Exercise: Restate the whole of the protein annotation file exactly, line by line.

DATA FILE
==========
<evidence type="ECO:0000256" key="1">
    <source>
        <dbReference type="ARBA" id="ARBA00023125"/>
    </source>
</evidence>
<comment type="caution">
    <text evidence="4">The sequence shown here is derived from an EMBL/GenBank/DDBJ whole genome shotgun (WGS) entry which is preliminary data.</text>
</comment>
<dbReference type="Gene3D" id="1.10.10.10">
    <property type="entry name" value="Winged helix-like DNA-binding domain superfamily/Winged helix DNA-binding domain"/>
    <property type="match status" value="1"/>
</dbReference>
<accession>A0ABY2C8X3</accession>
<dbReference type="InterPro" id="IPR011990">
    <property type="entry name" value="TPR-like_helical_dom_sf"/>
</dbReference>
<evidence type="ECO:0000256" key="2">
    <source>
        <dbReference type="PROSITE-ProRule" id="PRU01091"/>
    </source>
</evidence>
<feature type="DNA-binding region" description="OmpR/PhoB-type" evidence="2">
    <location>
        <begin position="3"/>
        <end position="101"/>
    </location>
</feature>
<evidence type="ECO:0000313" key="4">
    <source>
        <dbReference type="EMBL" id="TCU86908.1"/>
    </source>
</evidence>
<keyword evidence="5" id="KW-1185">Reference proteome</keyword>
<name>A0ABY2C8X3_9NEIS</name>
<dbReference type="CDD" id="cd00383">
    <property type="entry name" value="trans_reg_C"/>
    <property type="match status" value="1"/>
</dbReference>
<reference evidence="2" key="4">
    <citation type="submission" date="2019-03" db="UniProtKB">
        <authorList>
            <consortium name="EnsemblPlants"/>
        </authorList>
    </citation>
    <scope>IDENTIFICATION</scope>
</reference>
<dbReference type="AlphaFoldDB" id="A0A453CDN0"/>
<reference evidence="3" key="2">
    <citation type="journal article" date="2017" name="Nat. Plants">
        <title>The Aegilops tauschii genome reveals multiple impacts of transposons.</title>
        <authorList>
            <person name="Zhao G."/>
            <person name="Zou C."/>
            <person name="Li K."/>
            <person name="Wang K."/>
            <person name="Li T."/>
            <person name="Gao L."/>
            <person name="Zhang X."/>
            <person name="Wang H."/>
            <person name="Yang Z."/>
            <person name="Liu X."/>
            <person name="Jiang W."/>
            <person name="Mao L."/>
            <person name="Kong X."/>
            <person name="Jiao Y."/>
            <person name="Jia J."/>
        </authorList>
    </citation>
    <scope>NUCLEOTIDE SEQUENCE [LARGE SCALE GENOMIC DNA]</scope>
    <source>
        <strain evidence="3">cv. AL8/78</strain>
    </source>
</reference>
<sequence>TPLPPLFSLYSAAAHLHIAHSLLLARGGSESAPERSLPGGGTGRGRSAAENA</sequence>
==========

<evidence type="ECO:0000256" key="1">
    <source>
        <dbReference type="ARBA" id="ARBA00023125"/>
    </source>
</evidence>
<comment type="caution">
    <text evidence="4">The sequence shown here is derived from an EMBL/GenBank/DDBJ whole genome shotgun (WGS) entry which is preliminary data.</text>
</comment>
<dbReference type="Gene3D" id="1.10.10.10">
    <property type="entry name" value="Winged helix-like DNA-binding domain superfamily/Winged helix DNA-binding domain"/>
    <property type="match status" value="1"/>
</dbReference>
<accession>A0ABY2C8X3</accession>
<dbReference type="InterPro" id="IPR011990">
    <property type="entry name" value="TPR-like_helical_dom_sf"/>
</dbReference>
<evidence type="ECO:0000256" key="2">
    <source>
        <dbReference type="PROSITE-ProRule" id="PRU01091"/>
    </source>
</evidence>
<feature type="DNA-binding region" description="OmpR/PhoB-type" evidence="2">
    <location>
        <begin position="3"/>
        <end position="101"/>
    </location>
</feature>
<evidence type="ECO:0000313" key="4">
    <source>
        <dbReference type="EMBL" id="TCU86908.1"/>
    </source>
</evidence>
<keyword evidence="5" id="KW-1185">Reference proteome</keyword>
<name>A0ABY2C8X3_9NEIS</name>
<dbReference type="CDD" id="cd00383">
    <property type="entry name" value="trans_reg_C"/>
    <property type="match status" value="1"/>
</dbReference>
<reference evidence="2" key="4">
    <citation type="submission" date="2019-03" db="UniProtKB">
        <authorList>
            <consortium name="EnsemblPlants"/>
        </authorList>
    </citation>
    <scope>IDENTIFICATION</scope>
</reference>
<dbReference type="AlphaFoldDB" id="A0A453CDN0"/>
<reference evidence="3" key="2">
    <citation type="journal article" date="2017" name="Nat. Plants">
        <title>The Aegilops tauschii genome reveals multiple impacts of transposons.</title>
        <authorList>
            <person name="Zhao G."/>
            <person name="Zou C."/>
            <person name="Li K."/>
            <person name="Wang K."/>
            <person name="Li T."/>
            <person name="Gao L."/>
            <person name="Zhang X."/>
            <person name="Wang H."/>
            <person name="Yang Z."/>
            <person name="Liu X."/>
            <person name="Jiang W."/>
            <person name="Mao L."/>
            <person name="Kong X."/>
            <person name="Jiao Y."/>
            <person name="Jia J."/>
        </authorList>
    </citation>
    <scope>NUCLEOTIDE SEQUENCE [LARGE SCALE GENOMIC DNA]</scope>
    <source>
        <strain evidence="3">cv. AL8/78</strain>
    </source>
</reference>
<sequence>TPLPPLFSLYSAAAHLHIAHSLLLARGGSESAPERSLPGGGTGRGRSAAENA</sequence>